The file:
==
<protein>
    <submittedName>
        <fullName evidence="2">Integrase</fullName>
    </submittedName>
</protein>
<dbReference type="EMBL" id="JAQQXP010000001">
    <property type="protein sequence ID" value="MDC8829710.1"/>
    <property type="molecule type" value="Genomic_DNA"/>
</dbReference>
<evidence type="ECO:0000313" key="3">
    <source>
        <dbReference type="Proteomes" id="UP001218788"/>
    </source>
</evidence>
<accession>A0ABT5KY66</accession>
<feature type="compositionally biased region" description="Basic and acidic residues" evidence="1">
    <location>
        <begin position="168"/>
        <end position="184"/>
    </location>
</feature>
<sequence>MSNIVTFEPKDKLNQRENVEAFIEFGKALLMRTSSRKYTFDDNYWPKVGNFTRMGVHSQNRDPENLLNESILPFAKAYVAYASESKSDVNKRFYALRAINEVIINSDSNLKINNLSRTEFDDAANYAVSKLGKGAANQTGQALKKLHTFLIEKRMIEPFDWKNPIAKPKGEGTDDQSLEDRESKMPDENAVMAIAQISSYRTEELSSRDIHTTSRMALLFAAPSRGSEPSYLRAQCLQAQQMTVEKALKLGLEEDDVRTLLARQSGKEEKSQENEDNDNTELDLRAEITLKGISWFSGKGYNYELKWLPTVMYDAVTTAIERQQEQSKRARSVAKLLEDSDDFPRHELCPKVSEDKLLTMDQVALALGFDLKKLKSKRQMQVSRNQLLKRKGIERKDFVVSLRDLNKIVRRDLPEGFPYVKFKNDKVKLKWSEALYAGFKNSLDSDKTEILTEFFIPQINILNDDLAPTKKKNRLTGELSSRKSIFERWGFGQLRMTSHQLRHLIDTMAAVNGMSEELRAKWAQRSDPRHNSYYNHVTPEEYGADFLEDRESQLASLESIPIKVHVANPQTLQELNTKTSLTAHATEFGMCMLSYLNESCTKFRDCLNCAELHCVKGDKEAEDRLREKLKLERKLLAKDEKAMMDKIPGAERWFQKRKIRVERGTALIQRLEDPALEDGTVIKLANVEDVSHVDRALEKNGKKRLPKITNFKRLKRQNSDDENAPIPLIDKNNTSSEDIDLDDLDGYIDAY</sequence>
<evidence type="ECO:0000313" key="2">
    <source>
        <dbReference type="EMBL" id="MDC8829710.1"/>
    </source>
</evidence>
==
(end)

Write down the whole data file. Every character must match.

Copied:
<protein>
    <submittedName>
        <fullName evidence="2">Integrase</fullName>
    </submittedName>
</protein>
<dbReference type="EMBL" id="JAQQXP010000001">
    <property type="protein sequence ID" value="MDC8829710.1"/>
    <property type="molecule type" value="Genomic_DNA"/>
</dbReference>
<evidence type="ECO:0000313" key="3">
    <source>
        <dbReference type="Proteomes" id="UP001218788"/>
    </source>
</evidence>
<accession>A0ABT5KY66</accession>
<feature type="compositionally biased region" description="Basic and acidic residues" evidence="1">
    <location>
        <begin position="168"/>
        <end position="184"/>
    </location>
</feature>
<sequence>MSNIVTFEPKDKLNQRENVEAFIEFGKALLMRTSSRKYTFDDNYWPKVGNFTRMGVHSQNRDPENLLNESILPFAKAYVAYASESKSDVNKRFYALRAINEVIINSDSNLKINNLSRTEFDDAANYAVSKLGKGAANQTGQALKKLHTFLIEKRMIEPFDWKNPIAKPKGEGTDDQSLEDRESKMPDENAVMAIAQISSYRTEELSSRDIHTTSRMALLFAAPSRGSEPSYLRAQCLQAQQMTVEKALKLGLEEDDVRTLLARQSGKEEKSQENEDNDNTELDLRAEITLKGISWFSGKGYNYELKWLPTVMYDAVTTAIERQQEQSKRARSVAKLLEDSDDFPRHELCPKVSEDKLLTMDQVALALGFDLKKLKSKRQMQVSRNQLLKRKGIERKDFVVSLRDLNKIVRRDLPEGFPYVKFKNDKVKLKWSEALYAGFKNSLDSDKTEILTEFFIPQINILNDDLAPTKKKNRLTGELSSRKSIFERWGFGQLRMTSHQLRHLIDTMAAVNGMSEELRAKWAQRSDPRHNSYYNHVTPEEYGADFLEDRESQLASLESIPIKVHVANPQTLQELNTKTSLTAHATEFGMCMLSYLNESCTKFRDCLNCAELHCVKGDKEAEDRLREKLKLERKLLAKDEKAMMDKIPGAERWFQKRKIRVERGTALIQRLEDPALEDGTVIKLANVEDVSHVDRALEKNGKKRLPKITNFKRLKRQNSDDENAPIPLIDKNNTSSEDIDLDDLDGYIDAY</sequence>
<evidence type="ECO:0000313" key="2">
    <source>
        <dbReference type="EMBL" id="MDC8829710.1"/>
    </source>
</evidence>